@jonkess2768 2 ай бұрын
Its also used for high speed trains to stop it from a high speed. Its a huge magnet thats dtops down to like a millimeter above the rail.
@user-bq5cd4ru4y 2 ай бұрын
@@jonkess2768 Not just on high-speed trains. Old trams had an electromagnet braking system on the rails. But in both cases the rail is steel, and permanent magnetism is used; in the case of aluminum, a different principle of operation is used, due to the induction of an EMF in a short-circuited circuit, the so-called “Foucault current” or eddy currents, which occurs in a conductor in the form of an aluminum disk its own magnetic field arises, which slows it down. By the way, the same problem occurs in speakers, which reduces the output at high frequencies due to increased electromagnetic induction, and to compensate for this phenomenon, copper short-circuited caps are used on the core of the magnetic system.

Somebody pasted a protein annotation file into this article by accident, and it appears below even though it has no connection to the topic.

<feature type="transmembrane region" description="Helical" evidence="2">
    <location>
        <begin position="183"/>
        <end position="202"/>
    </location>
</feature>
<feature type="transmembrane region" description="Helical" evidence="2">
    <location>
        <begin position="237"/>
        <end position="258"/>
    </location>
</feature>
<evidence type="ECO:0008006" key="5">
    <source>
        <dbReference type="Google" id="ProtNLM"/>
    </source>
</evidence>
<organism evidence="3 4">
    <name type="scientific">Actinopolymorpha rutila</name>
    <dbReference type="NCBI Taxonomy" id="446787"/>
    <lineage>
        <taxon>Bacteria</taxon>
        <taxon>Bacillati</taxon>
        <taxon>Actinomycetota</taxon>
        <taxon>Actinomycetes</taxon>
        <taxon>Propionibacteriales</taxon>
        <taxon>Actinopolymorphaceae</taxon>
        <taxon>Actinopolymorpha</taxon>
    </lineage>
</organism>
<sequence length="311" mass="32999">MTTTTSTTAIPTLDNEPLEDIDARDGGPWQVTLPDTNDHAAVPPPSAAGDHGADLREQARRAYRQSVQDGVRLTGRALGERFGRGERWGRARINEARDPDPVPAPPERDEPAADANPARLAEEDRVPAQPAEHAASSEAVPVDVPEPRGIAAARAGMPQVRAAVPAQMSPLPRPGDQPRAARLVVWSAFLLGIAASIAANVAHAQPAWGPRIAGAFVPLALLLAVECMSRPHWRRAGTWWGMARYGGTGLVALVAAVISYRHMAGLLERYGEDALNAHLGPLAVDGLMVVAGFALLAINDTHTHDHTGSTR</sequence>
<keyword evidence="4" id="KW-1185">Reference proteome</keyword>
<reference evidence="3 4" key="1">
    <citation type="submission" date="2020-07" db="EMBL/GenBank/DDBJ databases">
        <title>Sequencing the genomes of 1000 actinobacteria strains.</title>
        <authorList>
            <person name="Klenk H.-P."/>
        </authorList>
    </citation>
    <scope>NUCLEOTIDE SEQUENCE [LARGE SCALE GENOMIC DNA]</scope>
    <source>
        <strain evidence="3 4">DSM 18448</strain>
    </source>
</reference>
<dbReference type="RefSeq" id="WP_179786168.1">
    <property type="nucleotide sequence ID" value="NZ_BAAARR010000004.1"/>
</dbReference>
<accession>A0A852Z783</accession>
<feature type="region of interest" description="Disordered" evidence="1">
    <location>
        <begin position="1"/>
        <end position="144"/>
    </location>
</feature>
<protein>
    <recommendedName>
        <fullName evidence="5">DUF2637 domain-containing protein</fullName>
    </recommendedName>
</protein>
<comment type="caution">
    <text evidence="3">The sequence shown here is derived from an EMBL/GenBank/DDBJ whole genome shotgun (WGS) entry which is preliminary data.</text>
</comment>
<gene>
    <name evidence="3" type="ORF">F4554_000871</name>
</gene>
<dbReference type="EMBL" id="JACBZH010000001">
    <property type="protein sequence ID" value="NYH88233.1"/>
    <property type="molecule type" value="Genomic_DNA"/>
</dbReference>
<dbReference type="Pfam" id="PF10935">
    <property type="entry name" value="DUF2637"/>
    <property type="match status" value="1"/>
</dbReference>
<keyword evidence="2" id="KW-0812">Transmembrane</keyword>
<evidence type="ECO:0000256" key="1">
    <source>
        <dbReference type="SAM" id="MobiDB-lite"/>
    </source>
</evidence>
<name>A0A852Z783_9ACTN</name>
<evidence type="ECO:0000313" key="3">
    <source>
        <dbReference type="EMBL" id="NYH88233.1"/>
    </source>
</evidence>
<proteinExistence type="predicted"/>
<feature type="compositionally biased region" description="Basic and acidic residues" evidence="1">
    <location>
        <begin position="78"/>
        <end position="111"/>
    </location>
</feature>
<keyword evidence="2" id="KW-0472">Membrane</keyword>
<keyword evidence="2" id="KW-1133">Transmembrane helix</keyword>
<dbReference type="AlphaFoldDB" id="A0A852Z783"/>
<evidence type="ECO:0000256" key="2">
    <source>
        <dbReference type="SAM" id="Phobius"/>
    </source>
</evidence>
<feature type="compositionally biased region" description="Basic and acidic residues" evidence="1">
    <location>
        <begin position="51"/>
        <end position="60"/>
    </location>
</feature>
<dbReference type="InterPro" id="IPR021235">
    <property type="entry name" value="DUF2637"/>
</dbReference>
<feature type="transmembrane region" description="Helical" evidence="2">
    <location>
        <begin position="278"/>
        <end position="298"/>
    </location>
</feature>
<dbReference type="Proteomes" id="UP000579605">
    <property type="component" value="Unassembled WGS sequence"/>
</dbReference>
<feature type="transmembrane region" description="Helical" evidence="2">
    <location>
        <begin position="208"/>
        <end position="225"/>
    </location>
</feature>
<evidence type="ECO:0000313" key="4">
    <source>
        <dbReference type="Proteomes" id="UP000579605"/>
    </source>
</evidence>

@Nighthawkinlight Жыл бұрын
Hey that's pretty neat to learn about the alternating polarity creating a greater resistance. I didn't think of that. You could print a little cube grid that holds multiple magnets with opposing fields and probably get a much more impressive slow down when dropping it down a pipe.
@UncleChopChop22 Жыл бұрын
Seeing your comments across a few different channels at the moment. Dont you have videos to make!!😊
@Algoinde Жыл бұрын
@@UncleChopChop22 have and owe are two different words as per the dictionary.
@htomerif Жыл бұрын